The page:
The Rise – and Fall – of Clickbait Headlines and What’s Replacing Them

Dec 05, 2016 Tina Cassidy

Facebook recently made some changes to its News Feed to reduce the amount of click bait clogging everyone’s stream.

“We’ve heard from people that they specifically want to see fewer stories with clickbait headlines or link titles,” according to the Facebook announcement. “These are headlines that intentionally leave out crucial information, or mislead people, forcing people to click to find out the answer. For example: “When She Looked Under Her Couch Cushions And Saw THIS… I Was SHOCKED!”; “He Put Garlic In His Shoes Before Going To Bed And What Happens Next Is Hard To Believe”; or “The Dog Barked At The Deliveryman And His Reaction Was Priceless.” 

While Facebook’s move has not quite been the death knell for clickbait (especially given all the fake news stories during election season), their decline began a long time ago, with Upworthy publicly ditching its approach to writing shocking headliness last year.

The bottom line: readers were (and are) tired of being tricked into reading stories that don’t hold up to the promise.

Which begs the question: What types of headlines will they click on?

A study by Hubspot and Outbrain offers some comprehensive data of what’s working now. They include:

  • An explanation of what’s to follow; this could mean adding an explainer in brackets, such as [interview], [photos], [infographic] or [video]. The most popular brackets offer a template, quick tip or free download, with interview being the least popular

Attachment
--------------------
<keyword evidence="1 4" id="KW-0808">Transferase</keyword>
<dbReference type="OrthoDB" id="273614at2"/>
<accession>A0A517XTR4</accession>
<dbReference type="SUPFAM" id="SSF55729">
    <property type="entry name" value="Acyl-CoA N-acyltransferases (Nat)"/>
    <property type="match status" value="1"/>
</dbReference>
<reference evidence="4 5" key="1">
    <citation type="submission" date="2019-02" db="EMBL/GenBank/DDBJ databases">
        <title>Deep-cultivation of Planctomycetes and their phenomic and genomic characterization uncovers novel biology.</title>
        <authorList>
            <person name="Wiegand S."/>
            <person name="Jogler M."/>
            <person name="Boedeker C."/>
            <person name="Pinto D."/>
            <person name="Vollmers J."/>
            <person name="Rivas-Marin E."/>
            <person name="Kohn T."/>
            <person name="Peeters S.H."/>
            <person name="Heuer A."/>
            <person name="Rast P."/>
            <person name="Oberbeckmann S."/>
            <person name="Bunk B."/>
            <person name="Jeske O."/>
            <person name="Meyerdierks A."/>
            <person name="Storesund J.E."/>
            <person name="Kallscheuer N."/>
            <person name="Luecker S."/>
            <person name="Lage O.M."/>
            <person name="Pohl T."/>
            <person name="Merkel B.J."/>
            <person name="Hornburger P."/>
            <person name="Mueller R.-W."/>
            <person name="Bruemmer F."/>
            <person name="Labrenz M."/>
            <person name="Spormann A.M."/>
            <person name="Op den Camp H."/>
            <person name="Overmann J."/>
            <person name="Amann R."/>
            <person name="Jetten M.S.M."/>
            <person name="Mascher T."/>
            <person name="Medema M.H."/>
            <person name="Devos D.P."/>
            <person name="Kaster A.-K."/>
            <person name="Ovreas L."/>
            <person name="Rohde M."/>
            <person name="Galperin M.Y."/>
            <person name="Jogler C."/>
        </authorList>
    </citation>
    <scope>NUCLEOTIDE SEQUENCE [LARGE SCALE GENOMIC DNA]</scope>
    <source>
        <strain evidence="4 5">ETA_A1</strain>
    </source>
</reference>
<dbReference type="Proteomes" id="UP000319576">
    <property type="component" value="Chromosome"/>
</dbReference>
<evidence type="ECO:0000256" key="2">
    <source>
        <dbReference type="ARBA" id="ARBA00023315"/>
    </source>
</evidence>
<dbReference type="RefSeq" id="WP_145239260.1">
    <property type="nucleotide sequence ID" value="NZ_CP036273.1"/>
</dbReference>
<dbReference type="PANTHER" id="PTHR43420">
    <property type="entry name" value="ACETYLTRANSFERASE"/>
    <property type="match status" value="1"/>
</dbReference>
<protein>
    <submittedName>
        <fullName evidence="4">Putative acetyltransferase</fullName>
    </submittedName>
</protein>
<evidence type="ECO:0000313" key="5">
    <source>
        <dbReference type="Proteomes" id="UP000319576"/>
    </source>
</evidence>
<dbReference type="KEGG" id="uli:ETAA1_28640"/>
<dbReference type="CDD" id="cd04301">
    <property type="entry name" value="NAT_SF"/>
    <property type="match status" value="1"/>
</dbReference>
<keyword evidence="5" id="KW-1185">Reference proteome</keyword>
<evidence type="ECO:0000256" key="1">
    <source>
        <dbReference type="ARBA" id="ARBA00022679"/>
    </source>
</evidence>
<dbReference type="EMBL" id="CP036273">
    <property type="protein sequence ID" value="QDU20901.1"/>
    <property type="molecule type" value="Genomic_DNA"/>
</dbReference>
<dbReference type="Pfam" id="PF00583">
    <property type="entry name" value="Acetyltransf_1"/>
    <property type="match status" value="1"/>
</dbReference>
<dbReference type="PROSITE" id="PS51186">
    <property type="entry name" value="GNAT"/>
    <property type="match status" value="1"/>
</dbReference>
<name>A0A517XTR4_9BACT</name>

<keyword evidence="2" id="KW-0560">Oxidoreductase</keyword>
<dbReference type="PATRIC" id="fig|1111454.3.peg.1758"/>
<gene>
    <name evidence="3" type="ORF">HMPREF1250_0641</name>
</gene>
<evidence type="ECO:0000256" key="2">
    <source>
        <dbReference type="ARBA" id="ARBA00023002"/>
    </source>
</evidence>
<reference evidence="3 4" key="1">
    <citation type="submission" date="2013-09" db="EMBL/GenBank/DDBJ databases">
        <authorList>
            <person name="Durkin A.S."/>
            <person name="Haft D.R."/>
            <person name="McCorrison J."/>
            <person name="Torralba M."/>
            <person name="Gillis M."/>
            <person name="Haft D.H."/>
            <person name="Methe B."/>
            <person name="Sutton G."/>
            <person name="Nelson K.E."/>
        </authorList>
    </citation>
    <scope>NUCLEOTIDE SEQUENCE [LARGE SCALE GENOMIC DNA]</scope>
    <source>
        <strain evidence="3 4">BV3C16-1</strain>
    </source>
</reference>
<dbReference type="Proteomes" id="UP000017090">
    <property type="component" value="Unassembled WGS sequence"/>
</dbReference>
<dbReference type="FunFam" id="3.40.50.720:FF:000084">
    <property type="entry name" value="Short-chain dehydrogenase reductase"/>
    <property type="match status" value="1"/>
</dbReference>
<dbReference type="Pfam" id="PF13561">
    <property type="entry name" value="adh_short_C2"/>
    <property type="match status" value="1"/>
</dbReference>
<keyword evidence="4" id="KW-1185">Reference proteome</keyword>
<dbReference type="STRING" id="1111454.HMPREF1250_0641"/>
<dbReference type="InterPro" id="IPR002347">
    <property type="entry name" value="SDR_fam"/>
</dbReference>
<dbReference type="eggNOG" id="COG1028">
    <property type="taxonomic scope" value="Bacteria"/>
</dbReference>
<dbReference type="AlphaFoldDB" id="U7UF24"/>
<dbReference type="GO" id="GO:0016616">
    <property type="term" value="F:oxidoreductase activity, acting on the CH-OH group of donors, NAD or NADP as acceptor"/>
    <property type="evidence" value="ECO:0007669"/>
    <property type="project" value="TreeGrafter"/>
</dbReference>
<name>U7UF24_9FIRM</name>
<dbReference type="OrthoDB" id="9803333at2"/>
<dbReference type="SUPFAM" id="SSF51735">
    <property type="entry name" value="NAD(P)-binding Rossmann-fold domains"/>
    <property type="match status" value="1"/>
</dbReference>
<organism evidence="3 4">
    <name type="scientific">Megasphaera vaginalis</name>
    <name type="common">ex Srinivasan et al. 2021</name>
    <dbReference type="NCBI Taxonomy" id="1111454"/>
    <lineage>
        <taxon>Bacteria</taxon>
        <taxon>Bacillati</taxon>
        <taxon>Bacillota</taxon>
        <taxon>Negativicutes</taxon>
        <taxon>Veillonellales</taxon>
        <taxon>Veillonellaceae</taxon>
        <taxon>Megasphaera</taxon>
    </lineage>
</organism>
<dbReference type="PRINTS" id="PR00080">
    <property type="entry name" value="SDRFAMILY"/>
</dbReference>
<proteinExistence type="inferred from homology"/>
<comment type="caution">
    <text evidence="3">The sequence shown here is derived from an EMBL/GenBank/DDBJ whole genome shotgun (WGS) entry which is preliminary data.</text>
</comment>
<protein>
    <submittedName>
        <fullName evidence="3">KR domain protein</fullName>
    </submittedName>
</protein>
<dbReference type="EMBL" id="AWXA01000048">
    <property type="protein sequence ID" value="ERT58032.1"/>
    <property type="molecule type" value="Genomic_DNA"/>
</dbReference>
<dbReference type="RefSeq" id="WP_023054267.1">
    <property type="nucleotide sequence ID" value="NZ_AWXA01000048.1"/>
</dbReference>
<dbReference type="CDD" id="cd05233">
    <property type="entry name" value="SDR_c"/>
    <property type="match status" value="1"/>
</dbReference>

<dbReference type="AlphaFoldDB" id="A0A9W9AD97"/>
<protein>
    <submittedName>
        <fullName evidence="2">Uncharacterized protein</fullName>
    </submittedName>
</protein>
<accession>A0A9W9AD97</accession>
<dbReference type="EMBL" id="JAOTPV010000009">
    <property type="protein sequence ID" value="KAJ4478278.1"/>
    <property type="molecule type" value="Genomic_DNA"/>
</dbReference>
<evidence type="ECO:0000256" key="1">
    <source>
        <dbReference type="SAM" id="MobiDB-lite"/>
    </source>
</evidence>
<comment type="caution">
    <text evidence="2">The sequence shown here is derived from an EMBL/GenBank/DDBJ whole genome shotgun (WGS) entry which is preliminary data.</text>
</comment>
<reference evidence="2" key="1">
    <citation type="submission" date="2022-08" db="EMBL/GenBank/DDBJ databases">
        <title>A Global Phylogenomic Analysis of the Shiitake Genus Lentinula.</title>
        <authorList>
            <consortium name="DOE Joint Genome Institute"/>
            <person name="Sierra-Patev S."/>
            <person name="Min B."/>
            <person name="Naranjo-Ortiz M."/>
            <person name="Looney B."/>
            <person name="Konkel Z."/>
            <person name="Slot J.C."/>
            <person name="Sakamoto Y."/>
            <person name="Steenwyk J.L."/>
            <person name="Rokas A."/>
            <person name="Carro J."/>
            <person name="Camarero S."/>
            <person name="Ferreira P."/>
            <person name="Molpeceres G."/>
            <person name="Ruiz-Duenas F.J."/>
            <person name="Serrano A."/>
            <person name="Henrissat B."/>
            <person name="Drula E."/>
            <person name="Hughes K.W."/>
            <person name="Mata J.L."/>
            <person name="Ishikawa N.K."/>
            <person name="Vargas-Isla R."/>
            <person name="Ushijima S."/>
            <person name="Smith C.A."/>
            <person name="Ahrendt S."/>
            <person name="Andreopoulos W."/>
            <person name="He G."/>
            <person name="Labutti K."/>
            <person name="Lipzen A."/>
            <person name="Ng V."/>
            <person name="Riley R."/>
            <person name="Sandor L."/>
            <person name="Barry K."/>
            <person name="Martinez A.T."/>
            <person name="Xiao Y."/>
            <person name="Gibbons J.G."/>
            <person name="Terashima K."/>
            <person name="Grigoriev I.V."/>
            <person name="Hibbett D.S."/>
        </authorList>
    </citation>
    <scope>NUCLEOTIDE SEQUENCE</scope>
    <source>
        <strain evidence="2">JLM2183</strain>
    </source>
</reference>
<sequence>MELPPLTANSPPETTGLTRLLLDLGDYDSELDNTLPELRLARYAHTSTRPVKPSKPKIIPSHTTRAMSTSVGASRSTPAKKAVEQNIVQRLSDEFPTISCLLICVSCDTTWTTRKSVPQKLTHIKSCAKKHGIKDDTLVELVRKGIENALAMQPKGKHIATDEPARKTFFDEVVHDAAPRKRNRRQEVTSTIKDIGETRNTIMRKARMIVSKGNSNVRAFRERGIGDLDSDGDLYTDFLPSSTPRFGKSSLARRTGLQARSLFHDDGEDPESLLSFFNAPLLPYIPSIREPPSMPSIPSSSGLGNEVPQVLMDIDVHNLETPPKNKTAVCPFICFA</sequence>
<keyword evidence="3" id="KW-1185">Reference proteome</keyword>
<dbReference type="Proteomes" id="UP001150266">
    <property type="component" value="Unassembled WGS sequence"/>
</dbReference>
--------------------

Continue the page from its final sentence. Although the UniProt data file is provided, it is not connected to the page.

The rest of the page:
• The word ‘photo’ offers a big boost
  • Using the word ‘who’ rather than on why, which decreases clicks
  • Keeping it short – the optimal length is between 81 and 100 characters

Meanwhile, ‘how-to’, ‘tips’, ‘simple’ or ‘why’ are among the words that turn off readers, according to the Hubspot/Outbrain research.

Even with guidelines such as these, headline writing is still as much of an art as a science. At InkHouse, especially if we are paying to syndicate content or social posts, we will test various headlines in real time to see which ones perform the best and make adjustments.

You may have a winning headline, but the content must live up to the promise or else you’ll lose your audience.

It’s a formula that my old boss Editor Marty Baron has been using at the Washington Post with great effect, surpassing the New York Times for online readership in October 2015 with headlines such as:  “As a Trans Muslim, I Used to Feel Vulnerable All the Time; “Low Testosterone Makes You a Better Dad; and “This Is What Happened When I Drove My Mercedes to Pick Up Food Stamps.

Who wouldn’t want to read those stories?

Topics: Content, News, Writing
Tina Cassidy

Tina is executive vice president and chief content officer at InkHouse. She is a former journalist, the author of three books, and mom of three boys and a dog named Dusty.

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